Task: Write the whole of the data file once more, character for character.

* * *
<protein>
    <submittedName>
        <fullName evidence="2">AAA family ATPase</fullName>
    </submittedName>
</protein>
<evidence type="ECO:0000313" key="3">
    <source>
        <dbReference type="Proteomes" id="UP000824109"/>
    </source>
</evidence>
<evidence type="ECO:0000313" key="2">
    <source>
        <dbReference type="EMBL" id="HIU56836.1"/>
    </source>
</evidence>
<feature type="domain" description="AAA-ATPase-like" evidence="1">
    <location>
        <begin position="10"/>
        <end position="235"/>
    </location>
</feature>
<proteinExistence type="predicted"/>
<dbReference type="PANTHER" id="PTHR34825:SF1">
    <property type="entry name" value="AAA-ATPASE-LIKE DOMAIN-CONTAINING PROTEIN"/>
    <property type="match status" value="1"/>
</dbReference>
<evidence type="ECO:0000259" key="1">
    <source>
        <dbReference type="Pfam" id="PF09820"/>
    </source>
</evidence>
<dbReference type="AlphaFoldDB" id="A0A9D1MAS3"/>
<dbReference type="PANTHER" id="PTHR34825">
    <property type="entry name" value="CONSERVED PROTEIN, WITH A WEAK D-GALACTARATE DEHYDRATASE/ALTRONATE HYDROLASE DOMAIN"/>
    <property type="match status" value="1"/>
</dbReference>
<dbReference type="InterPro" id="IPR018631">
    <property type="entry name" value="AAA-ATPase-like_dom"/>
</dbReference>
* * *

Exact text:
<protein>
    <submittedName>
        <fullName evidence="2">AAA family ATPase</fullName>
    </submittedName>
</protein>
<evidence type="ECO:0000313" key="3">
    <source>
        <dbReference type="Proteomes" id="UP000824109"/>
    </source>
</evidence>
<evidence type="ECO:0000313" key="2">
    <source>
        <dbReference type="EMBL" id="HIU56836.1"/>
    </source>
</evidence>
<feature type="domain" description="AAA-ATPase-like" evidence="1">
    <location>
        <begin position="10"/>
        <end position="235"/>
    </location>
</feature>
<proteinExistence type="predicted"/>
<dbReference type="PANTHER" id="PTHR34825:SF1">
    <property type="entry name" value="AAA-ATPASE-LIKE DOMAIN-CONTAINING PROTEIN"/>
    <property type="match status" value="1"/>
</dbReference>
<evidence type="ECO:0000259" key="1">
    <source>
        <dbReference type="Pfam" id="PF09820"/>
    </source>
</evidence>
<dbReference type="AlphaFoldDB" id="A0A9D1MAS3"/>
<dbReference type="PANTHER" id="PTHR34825">
    <property type="entry name" value="CONSERVED PROTEIN, WITH A WEAK D-GALACTARATE DEHYDRATASE/ALTRONATE HYDROLASE DOMAIN"/>
    <property type="match status" value="1"/>
</dbReference>
<dbReference type="InterPro" id="IPR018631">
    <property type="entry name" value="AAA-ATPase-like_dom"/>
</dbReference>